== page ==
Enstrom TH180
Mechanical controls, a flight governor, and electric clutch.
I would like to fly it.

Tuesday, 25 February 2014

HeliExpo 2014 Day One

Airbus Helicopters EC175
Today is the day of unveilings... it is still early here but that is to come. Until then, yesterday's report:

AgustaWestland are focusing on their new ‘Think Customer’ vision plus their ‘family’ policy. In this, they say, they will never forget that the customer has a choice, but they can fill all his needs with their family of helicopters. Roberto Garavaggio noted that many customers who already have the AW139 have now ordered the AW189 to enhance their fleet, Bristow Helicopters is just one such example having ordered 11 189s for the UK Search and Rescue contract starting in 2017. The AW189 was EASA certified in February 2014, and the company expect FAA certification by the summer of this year.

On the expanding fleet, Garavaggio said that the 149, the 169 and the 609 are all on target for the future. They have changed the 609 considerably since taking over the design from the Bell partnership.

For the future, Roberto pointed out that in the next fifteen years the distance needing to be flown by oil and gas serving helicopters will increase as demand moves further out into deeper waters further offshore, Thus, a new technology machine with distance capability like the AW189 will become more and more necessary.
AgustaWestland is also focusing on dual use helicopters for both military and civilan needs, it is relatively easy and cost effective to change the AW169, AW139, AW149 and the AW109 from military or civilian modes, and certification of new models is now done with these dual roles in mind.
Also, with the customer in mind, John Ponsonby said that although the AW189 has only just received EASA certification, there is already a simulator in place and that pilots are already receiving training.

Sunday, 23 February 2014

HeliExpo 2014 Anaheim California... pre show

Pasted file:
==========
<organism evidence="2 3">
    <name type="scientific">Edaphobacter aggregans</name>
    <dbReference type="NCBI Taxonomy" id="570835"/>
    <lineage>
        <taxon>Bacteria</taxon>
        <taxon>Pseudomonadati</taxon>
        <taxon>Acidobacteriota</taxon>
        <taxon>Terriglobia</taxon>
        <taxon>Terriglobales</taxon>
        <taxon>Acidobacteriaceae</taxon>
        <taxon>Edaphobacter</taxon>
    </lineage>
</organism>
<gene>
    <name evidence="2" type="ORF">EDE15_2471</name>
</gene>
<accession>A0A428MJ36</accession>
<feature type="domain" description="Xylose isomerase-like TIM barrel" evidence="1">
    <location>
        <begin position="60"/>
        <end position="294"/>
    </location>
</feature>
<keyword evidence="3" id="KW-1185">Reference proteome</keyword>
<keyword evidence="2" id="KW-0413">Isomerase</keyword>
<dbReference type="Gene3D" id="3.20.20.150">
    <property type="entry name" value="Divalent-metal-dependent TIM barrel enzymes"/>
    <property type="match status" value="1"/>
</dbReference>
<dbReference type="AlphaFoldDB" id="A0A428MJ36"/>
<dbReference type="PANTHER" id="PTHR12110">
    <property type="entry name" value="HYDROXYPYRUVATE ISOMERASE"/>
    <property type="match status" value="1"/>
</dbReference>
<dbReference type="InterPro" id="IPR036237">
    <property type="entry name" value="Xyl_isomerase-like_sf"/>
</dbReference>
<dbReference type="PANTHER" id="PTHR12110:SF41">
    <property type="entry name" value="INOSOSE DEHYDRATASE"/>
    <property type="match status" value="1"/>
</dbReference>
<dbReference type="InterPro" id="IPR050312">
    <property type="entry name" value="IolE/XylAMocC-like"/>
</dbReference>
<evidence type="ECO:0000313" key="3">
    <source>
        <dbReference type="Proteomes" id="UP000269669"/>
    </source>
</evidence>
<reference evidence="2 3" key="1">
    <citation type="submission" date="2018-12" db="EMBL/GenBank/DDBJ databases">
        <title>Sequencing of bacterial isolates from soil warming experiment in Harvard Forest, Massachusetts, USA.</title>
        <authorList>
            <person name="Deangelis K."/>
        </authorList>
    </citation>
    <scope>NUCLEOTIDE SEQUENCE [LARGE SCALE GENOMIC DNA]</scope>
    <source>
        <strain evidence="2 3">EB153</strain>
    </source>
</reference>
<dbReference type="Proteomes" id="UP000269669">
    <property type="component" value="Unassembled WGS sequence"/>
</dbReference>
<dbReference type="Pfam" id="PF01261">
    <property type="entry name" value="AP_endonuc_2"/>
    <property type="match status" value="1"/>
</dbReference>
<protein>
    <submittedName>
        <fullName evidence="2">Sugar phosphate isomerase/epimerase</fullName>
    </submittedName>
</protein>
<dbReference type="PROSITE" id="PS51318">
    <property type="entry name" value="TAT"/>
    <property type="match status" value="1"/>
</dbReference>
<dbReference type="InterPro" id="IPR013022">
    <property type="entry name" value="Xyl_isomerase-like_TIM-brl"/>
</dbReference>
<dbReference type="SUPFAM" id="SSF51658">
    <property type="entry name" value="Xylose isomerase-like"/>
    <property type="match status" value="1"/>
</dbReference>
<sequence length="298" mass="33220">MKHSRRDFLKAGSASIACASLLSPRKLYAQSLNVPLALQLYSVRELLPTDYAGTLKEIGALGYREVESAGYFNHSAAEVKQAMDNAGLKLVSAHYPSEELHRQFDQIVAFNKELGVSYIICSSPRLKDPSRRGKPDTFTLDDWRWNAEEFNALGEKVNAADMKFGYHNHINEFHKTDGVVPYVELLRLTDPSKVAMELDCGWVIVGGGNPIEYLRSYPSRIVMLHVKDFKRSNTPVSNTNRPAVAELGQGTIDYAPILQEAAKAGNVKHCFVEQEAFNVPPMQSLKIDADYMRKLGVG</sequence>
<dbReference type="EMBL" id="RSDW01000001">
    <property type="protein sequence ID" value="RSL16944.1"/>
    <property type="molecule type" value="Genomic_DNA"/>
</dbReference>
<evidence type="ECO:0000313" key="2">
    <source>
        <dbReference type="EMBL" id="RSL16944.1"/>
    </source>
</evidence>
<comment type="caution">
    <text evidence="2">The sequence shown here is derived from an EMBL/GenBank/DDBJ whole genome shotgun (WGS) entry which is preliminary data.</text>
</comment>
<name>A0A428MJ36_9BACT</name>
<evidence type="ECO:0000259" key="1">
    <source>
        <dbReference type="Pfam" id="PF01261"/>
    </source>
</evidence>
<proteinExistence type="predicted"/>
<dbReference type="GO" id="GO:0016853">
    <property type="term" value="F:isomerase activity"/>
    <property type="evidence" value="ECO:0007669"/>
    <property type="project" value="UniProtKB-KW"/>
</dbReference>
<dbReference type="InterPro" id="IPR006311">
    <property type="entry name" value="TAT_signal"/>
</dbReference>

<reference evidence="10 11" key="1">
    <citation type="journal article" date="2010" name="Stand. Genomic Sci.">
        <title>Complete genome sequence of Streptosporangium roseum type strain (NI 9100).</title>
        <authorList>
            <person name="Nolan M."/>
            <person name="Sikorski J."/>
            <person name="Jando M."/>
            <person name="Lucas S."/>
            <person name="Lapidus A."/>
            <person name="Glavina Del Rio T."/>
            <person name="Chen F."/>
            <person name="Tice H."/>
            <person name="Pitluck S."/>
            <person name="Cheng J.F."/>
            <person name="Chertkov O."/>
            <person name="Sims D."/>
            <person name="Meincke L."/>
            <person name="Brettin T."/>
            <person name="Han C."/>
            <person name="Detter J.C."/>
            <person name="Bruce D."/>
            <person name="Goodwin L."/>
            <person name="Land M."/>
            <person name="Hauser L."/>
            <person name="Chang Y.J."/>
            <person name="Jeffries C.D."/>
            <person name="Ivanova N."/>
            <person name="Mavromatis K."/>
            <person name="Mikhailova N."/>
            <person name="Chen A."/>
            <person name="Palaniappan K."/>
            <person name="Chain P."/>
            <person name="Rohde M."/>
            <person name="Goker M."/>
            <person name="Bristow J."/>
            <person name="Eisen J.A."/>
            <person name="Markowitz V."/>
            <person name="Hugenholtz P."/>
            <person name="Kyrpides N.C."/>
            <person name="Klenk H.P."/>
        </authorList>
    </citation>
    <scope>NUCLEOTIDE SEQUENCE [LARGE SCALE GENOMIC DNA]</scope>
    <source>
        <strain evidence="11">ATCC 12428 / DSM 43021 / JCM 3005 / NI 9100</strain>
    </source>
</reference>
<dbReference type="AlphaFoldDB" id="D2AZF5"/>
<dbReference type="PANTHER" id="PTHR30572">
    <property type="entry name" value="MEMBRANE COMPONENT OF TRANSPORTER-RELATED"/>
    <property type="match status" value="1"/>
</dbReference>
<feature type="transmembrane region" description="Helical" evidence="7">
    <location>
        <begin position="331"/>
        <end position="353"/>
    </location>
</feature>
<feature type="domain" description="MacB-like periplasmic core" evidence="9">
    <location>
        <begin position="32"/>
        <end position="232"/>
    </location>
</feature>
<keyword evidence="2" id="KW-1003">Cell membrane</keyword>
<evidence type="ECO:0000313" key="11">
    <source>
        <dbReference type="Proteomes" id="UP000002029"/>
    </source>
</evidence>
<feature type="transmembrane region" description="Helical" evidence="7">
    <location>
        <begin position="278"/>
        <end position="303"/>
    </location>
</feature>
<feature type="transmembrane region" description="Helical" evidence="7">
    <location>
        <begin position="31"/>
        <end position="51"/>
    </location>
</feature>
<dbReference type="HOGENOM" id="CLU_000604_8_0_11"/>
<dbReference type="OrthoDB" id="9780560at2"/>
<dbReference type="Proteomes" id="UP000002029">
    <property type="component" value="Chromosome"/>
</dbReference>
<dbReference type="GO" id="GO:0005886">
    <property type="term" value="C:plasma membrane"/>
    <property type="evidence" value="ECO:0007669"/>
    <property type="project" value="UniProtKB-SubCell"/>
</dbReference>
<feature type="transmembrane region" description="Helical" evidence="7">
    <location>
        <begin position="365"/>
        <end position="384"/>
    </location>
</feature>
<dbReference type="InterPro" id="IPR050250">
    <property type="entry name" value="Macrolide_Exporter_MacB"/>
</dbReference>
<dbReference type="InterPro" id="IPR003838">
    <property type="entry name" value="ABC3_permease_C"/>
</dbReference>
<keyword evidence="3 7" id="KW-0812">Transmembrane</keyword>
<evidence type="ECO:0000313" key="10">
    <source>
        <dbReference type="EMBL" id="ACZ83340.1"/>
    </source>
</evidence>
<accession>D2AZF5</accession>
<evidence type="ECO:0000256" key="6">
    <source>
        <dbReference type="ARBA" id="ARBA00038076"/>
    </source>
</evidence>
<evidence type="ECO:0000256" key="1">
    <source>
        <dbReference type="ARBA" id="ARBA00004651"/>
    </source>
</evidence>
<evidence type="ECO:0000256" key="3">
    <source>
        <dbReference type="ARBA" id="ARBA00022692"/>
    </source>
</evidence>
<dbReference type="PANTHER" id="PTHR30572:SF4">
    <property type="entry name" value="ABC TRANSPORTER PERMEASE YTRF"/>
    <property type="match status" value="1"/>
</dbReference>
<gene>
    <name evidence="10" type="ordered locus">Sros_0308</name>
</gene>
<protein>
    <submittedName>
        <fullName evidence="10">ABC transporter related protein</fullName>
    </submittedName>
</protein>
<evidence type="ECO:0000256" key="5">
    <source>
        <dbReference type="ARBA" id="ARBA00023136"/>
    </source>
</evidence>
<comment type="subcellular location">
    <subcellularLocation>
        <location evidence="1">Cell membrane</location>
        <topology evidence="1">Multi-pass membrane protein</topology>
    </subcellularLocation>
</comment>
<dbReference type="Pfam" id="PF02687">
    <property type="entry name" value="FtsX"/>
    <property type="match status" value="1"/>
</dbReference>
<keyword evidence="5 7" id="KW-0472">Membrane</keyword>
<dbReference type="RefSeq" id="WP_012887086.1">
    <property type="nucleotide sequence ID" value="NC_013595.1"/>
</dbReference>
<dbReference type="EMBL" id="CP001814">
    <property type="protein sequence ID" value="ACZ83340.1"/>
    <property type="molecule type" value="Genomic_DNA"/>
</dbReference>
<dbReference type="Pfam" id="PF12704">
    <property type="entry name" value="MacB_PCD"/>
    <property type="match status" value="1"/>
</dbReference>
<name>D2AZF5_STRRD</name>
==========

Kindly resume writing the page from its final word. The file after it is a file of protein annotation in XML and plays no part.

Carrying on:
Enstrom in purdah
 This is pre-show day at HeliExpo 2014, this year in Anaheim, California. It should be an excellent show as there are quite a few announcements being made and new helicopters. Here you see a veiled helicopter on the Enstrom stand, and below the Bell booth, which is so covered in cloths and security that a mouse couldn't get in with a camera.
The new Bells to be shown will be the new SLH (Short Light Helicopter) and the 525 Relentless, presumably in mock-up. I was told there have already been several attempts to scale the walls, but these have currently been repulsed.
The mystery of the Bell
There will also be the real Marenco Skye 90 Helicopter, and the Enstrom EC145T2 and the AW189. All tasty titbits for the magazines.

More to come on this blog through the days.

Bell and AgustaWestland have press conferences tomorrow, but Bell's unveiling is not until Tuesday.

Sikorsky is also going to tell all about their latest designs and Robinson has glass cockpits for the whole fleet, even the R22.

Monday, 3 February 2014

Blade angles!

Coning angles?
Look at the angles on these blades! This is just a normal take-off in the H269 otherwise S300.

I'm not sure if it is the camera or the helicopter but it makes you feel curly!

2014 the year of the Horse and Helicopter

Berkshire in the floods
2014 is the Chinese Year of the Horse, and I would suggest that means it is also the year of the helicopter.
Helicopterly speaking it started well, in that fixed wing aeroplanes are banned from flying because all the airfields are waterlogged. However, helicopters can fly.

This is Berkshire, not far from London.... wet wet wet?!